Facing this when leaving Maui proved to be incredibly difficult. The obvious reason, of course, is that living on a tropical island for a week is pretty nice. Eighty degrees, sunshine, listening to the soothing sound of the waves in the ocean—you get the picture. On the day I left, though, I asked myself, “What am I going home to? How am I really living my life”? I had to take a good, long look at that answer, and I didn’t like it. Don’t get me wrong—I have so much gratitude for my life: my home, my children, my dogs, my family and friends, and my job. All of it. I genuinely do. But when I looked at how I spend my day, I didn’t like what I saw. And that is on me to change—no one else.
One cannot sidestep grief and the feelings that come along with it.
I had also pushed away a lot of feelings and things I needed to deal with by using the proverbial “I’ll deal with it when I get back from vacation.” Guess what? All of it was waiting for me when I got home, and pushing it off didn’t make it go away. Dealing with the grief that comes with the realization my husband has been gone for four years—and by the way, he’s still not coming back—was merely delayed for a week. One cannot sidestep grief and the feelings that come along with it. We must walk through it, work through it, and then and only then will it pass. Kind of like surfing a wave in the ocean. If you get caught in a wave, it has the ability to completely take over. I call this the “spin cycle,” as the wave can knock you down in such a way that all you do is tumble over and over, not knowing which way is up until it’s done and you come up for air. If, however, you dive into the wave directly and confront it head on, it’s actually a very smooth and gentle ride. No spinning. No upside down. No fear of not coming up for air. You just sail through it. My traveling friends taught me the beauty of this, among many other things, during our vacation.
One month later, where does all of this self-awareness take me? How can I shift the sand under my feet? For now, there have just been some small changes. First, I had to be compassionate with myself, allowing the grief that I had pushed away come for a visit. It was brief, but it was allowed. Second, I’ve asked myself, what is a small thing I can do each day to keep me as grounded as I was in Maui? I don’t need magnificent sunrises and sunsets to receive the day with gratitude and open possibilities. I have accepted that I won’t get these rays of beauty in Seattle in February or March (or even April, in some years), but I can hang pictures of my moments in Hawaii, go back for just a minute, and connect with my own happiness daily. And the last one I’ll share here—though certainly not the last on the list of things I am shifting—is being more flexible with the time in my day. For as long as I can remember, I have been on a schedule. My calendar rules me. In the office by a certain time, out of the office by a certain time—I am a time management freak. Like most, I have a job and responsibilities, which I adhere to daily. I also have a very flexible work environment, so I am going to take more advantage of it. For the first time, I am managing my calendar by filling in my “want to’s” first, and then my “have to’s.” This doesn’t mean I’m not getting my job done. It just means I’m prioritizing things differently. Balance? Maybe, but old habits are hard to break. Time will tell.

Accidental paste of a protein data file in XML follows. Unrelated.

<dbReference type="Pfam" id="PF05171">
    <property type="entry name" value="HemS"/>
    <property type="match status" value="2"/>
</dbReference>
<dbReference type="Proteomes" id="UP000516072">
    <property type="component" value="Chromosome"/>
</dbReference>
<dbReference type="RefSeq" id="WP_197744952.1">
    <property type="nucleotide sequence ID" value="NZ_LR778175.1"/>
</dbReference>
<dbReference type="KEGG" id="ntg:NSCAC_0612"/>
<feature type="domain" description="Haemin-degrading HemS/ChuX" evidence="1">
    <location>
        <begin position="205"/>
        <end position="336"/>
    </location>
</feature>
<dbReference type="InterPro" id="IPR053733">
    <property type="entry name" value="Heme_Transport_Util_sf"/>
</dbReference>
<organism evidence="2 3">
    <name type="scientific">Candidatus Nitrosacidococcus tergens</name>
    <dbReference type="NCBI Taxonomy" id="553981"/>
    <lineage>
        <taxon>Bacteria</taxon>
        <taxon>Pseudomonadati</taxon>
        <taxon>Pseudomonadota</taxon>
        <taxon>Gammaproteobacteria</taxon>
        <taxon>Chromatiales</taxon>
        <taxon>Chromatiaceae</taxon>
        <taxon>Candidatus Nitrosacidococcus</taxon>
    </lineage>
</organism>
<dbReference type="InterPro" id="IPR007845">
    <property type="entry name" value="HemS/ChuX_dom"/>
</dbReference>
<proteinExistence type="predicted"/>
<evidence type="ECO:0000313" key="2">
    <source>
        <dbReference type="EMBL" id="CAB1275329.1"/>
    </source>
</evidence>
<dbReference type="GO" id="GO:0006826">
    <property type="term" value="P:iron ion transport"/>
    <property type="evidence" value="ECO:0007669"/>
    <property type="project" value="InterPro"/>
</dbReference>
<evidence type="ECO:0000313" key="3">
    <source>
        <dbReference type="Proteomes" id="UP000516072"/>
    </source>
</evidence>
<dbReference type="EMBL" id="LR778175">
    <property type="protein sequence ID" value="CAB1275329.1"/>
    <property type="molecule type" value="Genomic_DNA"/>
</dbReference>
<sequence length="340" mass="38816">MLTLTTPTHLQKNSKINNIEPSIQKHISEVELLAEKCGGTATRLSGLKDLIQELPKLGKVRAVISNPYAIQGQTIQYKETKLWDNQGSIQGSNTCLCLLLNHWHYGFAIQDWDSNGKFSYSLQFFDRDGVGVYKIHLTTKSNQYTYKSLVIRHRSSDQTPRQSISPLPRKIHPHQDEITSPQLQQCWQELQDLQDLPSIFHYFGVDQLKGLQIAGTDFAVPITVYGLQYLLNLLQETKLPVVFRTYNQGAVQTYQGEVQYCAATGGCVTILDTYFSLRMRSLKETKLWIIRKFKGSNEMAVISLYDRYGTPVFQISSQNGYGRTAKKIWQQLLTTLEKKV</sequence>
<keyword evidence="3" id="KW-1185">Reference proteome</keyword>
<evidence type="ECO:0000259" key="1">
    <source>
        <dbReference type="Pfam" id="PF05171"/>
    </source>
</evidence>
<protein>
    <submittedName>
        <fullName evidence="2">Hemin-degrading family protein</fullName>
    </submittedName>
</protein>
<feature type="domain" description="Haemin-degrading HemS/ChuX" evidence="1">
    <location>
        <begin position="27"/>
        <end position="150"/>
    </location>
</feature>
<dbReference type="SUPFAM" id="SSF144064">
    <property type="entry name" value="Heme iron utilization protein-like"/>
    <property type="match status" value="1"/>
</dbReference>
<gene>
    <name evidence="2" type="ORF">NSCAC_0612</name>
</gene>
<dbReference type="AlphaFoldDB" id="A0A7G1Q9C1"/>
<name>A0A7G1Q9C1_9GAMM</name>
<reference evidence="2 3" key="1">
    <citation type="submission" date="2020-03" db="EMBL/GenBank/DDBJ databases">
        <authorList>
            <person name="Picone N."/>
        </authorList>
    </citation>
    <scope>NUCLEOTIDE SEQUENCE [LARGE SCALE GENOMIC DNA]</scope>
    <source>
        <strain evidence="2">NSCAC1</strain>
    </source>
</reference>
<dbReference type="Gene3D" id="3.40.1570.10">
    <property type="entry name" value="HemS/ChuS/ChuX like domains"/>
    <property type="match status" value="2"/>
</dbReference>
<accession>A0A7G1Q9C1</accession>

All is a work in progress, so before I make any other small changes, I’m going to try to get good at these. I liked the person I was on vacation. Ed always used to tell me that he really liked “Vacation Tracey.” I like feeling relaxed, laid back, and just happy. And for the week in Maui, I was. It was a reminder of how I want to be. Every. Day.